15. World Health Organization. Recommended use of antivirals. Pandemic (H1N1) 2009 briefing note 8. Geneva: World Health Organization; 2009 Aug 21.
16. Huang WT, Chen WW, Yang HW, Chen WC, Chao YN, et al. Design of a robust infrastructure to monitor the safety of the pandemic A(H1N1) 2009 vaccination program in Taiwan. Vaccine. 2010;28:7161–7166. [PubMed]
17. Su CP, Chen JH, Tsai HY, Chi YC, Chen CS. Analysis of Strategies of the Use of Antiviral Medication in Patients with H1N1 2009 Influenza in Taiwan. Taiwan Epidemiology Bulletin. 2010;26:275–283.
18. Huang WT, Hsu CC, Lee PI, Chuang JH. Mass psychogenic illness in nationwide in-school vaccination for pandemic influenza A(H1N1) 2009, Taiwan, November 2009–January 2010. Euro Surveill. 2010;15:19575. [PubMed]
19. Ellis J, Galiano M, Pebody R, Lackenby A, Thompson C, et al. Virological analysis of fatal influenza cases in the United Kingdom during the early wave of influenza in winter 2010/11. Euro Surveill. 2011;16:19760. [PubMed]
20. Fiore AE, Uyeki TM, Broder K, Finelli L, Euler GL, et al. Prevention and control of influenza with vaccines: recommendations of the Advisory Committee on Immunization Practices (ACIP), 2010. MMWR Recomm Rep. 2010;59:1–62. [PubMed]
21. Australia Department of Health and Ageing. 2011 Mar 10. Fact Sheet for Immunisation Providers - Influenza Vaccination 2011.
22. Health Protection Agency. Frequently asked questions on influenza. Health Protection Agency 2011
23. Wang M, Yuan J, Li T, Liu Y, Wu J, et al. Antibody dynamics of 2009 influenza A (H1N1) virus in infected patients and vaccinated people in China. PloS one. 2011;6:e16809. [PMC free article] [PubMed]
24. Central Weather Bureau. Monthly Report on Climate System, Jan 2011. Taipei: 2011.
25. Lowen AC, Mubareka S, Steel J, Palese P. Influenza virus transmission is dependent on relative humidity and temperature. PLoS pathogens. 2007;3:1470–1476. [PMC free article] [PubMed]
26. Steel J, Palese P, Lowen AC. Transmission of a 2009 pandemic influenza virus shows a sensitivity to temperature and humidity similar to that of an H3N2 seasonal strain. J Virol. 2011;85:1400–1402. [PMC free article] [PubMed]
27. Mytton OT, Rutter PD, Mak M, Stanton EA, Sachedina N, et al. Mortality due to pandemic (H1N1) 2009 influenza in England: a comparison of the first and second waves. Epidemiol Infect. 2011:1–9. [PubMed]
28. World Health Organization. Review of the 2010–2011 winter influenza season, northern hemisphere. Wkly Epidemiol Rec. 2011;86:222–227. [PubMed]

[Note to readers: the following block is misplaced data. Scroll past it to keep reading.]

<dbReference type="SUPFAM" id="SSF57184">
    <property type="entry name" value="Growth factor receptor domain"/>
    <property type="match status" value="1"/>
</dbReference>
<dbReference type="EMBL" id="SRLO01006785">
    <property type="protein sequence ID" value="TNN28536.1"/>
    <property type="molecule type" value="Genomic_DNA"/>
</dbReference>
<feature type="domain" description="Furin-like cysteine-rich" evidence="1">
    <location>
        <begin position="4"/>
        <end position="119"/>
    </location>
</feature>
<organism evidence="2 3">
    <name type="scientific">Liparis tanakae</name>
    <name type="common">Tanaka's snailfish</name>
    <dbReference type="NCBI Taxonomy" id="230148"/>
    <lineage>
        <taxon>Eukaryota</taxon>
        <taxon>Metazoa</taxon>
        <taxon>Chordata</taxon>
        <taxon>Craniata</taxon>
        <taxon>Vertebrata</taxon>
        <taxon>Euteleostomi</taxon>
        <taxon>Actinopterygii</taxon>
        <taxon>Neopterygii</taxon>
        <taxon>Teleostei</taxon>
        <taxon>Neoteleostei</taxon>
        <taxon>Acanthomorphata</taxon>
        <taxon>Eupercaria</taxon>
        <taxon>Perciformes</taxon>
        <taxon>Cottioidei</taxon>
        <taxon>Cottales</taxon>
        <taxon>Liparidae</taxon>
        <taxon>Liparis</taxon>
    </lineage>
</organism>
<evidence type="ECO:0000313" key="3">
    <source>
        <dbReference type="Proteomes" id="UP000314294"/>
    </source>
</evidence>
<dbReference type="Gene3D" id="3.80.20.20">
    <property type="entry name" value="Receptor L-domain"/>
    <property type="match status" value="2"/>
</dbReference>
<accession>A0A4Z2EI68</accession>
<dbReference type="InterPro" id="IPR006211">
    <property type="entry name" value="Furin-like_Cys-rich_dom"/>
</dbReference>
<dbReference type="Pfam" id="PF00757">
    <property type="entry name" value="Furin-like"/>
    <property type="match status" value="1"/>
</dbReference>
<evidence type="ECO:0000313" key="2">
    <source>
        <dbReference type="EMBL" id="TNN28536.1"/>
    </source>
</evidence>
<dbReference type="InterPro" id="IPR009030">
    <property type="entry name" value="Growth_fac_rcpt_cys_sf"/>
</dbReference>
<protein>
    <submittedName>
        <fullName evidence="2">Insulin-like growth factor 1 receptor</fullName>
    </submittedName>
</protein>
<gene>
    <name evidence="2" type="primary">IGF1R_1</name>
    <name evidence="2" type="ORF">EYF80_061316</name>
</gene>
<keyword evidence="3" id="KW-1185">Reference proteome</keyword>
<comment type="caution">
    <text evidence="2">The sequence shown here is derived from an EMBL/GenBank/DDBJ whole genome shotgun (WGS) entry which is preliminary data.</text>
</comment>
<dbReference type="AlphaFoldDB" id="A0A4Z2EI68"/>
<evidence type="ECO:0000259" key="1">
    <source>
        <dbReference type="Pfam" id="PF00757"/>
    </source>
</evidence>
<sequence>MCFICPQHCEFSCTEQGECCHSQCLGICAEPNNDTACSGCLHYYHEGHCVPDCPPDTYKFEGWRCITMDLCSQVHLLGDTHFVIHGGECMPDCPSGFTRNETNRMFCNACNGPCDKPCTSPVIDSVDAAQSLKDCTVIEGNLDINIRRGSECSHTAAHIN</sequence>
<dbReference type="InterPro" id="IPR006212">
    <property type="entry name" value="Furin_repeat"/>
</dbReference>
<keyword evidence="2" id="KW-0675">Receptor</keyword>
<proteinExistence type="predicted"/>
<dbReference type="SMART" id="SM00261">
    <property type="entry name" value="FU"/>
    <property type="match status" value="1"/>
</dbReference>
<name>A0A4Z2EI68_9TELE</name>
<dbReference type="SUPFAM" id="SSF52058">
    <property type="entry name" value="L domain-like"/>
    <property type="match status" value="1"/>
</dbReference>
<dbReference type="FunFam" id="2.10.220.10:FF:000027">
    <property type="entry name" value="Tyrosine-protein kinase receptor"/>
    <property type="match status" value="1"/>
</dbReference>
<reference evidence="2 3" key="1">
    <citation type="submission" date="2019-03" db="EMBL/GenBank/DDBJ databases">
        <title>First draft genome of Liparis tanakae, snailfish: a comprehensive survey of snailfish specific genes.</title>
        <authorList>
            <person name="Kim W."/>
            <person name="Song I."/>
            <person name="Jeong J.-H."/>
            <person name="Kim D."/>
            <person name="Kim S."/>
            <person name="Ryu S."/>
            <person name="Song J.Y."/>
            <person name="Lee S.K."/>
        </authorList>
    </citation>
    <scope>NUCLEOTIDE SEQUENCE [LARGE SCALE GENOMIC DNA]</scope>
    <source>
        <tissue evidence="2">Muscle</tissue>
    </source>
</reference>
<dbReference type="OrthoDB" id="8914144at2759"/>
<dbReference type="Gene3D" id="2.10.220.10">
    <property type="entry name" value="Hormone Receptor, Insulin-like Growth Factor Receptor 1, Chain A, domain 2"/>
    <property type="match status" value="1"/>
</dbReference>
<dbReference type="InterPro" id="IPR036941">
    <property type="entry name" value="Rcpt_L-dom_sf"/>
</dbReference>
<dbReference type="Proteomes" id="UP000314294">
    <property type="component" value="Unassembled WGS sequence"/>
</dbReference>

29. Bolotin S, Pebody R, White PJ, McMenamin J, Perera L, et al. A New Sentinel Surveillance System for Severe Influenza in England Shows a Shift in Age Distribution of Hospitalised Cases in the Post-Pandemic Period. PloS one. 2012;7:e30279. [PMC free article] [PubMed]
30. Health Protection Agency. Surveillance of influenza and other respiratory viruses in the UK: 2010–2011 report. Health Protection Agency 2011 May 25
31. Athanasiou M, Baka A, Andreopoulou A, Spala G, Karageorgou K, et al. Influenza surveillance during the post-pandemic influenza 2010/11 season in Greece, 04 October 2010 to 22 May 2011. Euro Surveill. 2011;16:20004. [PubMed]
32. Viasus D, Cordero E, Rodriguez-Bano J, Oteo JA, Fernandez-Navarro A, et al. Changes in epidemiology, clinical features and severity of influenza A (H1N1) 2009 pneumonia in the first post-pandemic influenza season. Clin Microbiol Infect. 2012;18:E55–E62. [PubMed]
33. Miller MA, Viboud C, Balinska M, Simonsen L. The signature features of influenza pandemics–implications for policy. N Engl J Med. 2009;360:2595–2598. [PubMed]
34. Buehler JW, Berkelman RL, Hartley DM, Peters CJ. Syndromic surveillance and bioterrorism-related epidemics. Emerg Infect Dis. 2003;9:1197–1204. [PMC free article] [PubMed]
35. Iezzoni LI. Assessing quality using administrative data. Ann Intern Med. 1997;127:666–674. [PubMed]

Articles from PLoS ONE are provided here courtesy of Public Library of Science
PubReader format: click here to try

Formats:

Related citations in PubMed

See reviews...See all...

Cited by other articles in PMC

See all...

Links

Recent Activity

Your browsing activity is empty.

Activity recording is turned off.

Turn recording back on

See more...